Q&A with The 92s

The 92s

We caught up with The 92s frontman Dan Durley just before they release their new EP, For Public Use, on February 19 in Chicago.

Ghost Track: Who did you record the EP with?

Dan Durley: Scott Stewart, he’s a Chicago producer. He moved to L.A. last October. He’s done all of our records besides the Tara Terra split. I started working with him out of the blue when I was 18 before this was a full-band project, then I ended up moving into his apartment and we’re buddies now. So, we don’t make records with anyone else anymore. It’s just him.

GT: How long was the recording process?

DD: We recorded it over six days in (Scott’s) bedroom, which was my bedroom after that for a while, and then mastered it two months later. We’ve been sitting on it for a while now. We wanted to wait awhile before we put it out in Chicago until after we’ve played awhile since we just moved.

GT: How was the process different than when you recorded Television Fuzz?

DD: With Television Fuzz, we did some crowd funding and got a lot of money to record in a studio. We recorded at Pieholden in Ukrainian village. This one we didn’t have a ton of money sitting around for it, so we just went with bedroom recordings. I mean, you could barely tell, because he is an insanely talented dude and he can make stuff out of nothing and anything sound amazing. But also Television Fuzz was live tracked and this one was done very piece-wise, which lends itself to a totally different sounding record. Also, Television Fuzz was a full-length with an easily identified theme. This one was very consciously not thinking about that too hard when we were recording, more like a collection of songs: a four song EP. That’s also why there’s some more sonic experimentation going on than on the full-length; the full-length was just a band in a room, but this one is still minimalist in that there’s not a ton in what we don’t do live but its about the way its produced, like the drum samples. We’re not necessarily doing that live, you know?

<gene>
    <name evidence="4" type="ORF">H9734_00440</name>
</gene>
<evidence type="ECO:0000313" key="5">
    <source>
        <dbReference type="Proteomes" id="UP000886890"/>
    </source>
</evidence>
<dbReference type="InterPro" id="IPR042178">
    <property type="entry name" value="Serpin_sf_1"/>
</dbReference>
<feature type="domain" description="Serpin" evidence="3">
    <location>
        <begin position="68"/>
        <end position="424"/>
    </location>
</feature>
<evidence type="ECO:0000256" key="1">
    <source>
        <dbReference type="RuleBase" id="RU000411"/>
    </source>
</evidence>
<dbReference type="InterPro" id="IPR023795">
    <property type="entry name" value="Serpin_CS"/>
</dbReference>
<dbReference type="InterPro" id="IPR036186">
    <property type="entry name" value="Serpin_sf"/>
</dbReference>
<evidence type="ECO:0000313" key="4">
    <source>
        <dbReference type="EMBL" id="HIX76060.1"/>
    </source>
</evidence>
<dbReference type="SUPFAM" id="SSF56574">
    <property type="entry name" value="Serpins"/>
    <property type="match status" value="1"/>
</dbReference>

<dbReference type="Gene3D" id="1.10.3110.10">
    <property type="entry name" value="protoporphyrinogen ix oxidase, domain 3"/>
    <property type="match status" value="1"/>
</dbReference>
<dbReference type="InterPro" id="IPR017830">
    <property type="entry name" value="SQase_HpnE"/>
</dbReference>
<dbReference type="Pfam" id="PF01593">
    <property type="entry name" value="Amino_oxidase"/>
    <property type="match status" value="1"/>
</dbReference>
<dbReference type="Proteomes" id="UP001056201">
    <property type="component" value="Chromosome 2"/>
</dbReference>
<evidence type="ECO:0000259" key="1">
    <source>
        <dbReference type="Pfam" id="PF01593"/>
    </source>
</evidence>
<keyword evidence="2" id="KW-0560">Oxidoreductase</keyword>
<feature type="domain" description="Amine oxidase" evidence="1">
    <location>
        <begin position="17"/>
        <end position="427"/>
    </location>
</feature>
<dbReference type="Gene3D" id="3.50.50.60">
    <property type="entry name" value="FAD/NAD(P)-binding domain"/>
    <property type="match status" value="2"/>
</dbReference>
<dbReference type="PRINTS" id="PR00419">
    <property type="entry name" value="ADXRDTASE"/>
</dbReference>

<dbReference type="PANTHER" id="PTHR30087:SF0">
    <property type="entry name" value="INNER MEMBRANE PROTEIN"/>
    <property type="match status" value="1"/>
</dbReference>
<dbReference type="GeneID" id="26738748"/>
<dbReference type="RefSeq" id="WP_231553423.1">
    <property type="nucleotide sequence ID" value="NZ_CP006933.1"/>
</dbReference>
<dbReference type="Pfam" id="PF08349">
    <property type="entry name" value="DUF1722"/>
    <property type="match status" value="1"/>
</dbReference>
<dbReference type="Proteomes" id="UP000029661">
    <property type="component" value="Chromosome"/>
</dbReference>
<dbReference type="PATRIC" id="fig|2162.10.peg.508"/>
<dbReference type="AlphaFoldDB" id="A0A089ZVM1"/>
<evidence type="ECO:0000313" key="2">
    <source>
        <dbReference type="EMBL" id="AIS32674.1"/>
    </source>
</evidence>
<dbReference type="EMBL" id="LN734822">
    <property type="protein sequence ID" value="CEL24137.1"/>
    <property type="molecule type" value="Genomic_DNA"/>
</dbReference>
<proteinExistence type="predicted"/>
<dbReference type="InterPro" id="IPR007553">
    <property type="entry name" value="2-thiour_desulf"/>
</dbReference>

GT: Over the years, how has your approach to the recording process changed?

DD: Every single time we’ve made a record, I’ve had a more deliberate idea of what I want to do before I even start. And that’s kind of where I’m at with recording now, which has helped because I’ve started producing other people and I’ve learned a lot from our producer. I’ve sat in on a few of his mixing sessions of our records and just like picking his brain and seeing how he works with Protools. I’m just way more sure about myself before we start the recording process. Like, I just called Scott the other day because I’m also making a solo record with him in the summer, and I’ve been sending him voice memo demos for the past months so when we record I could be like, “You know the songs already, this is how I want it.” I sent him a record that I’ve been listening to a lot and kind of fits the vibe that I’m going for, and I have an idea already. I get way more into the producing part of it. I wouldn’t give myself producing credit, but I just have a way more solid idea of what it’s going to sound like than when I did before.

To read the full interview, find Ghost Track’s print version here for $3:

GT2- cover FINAL

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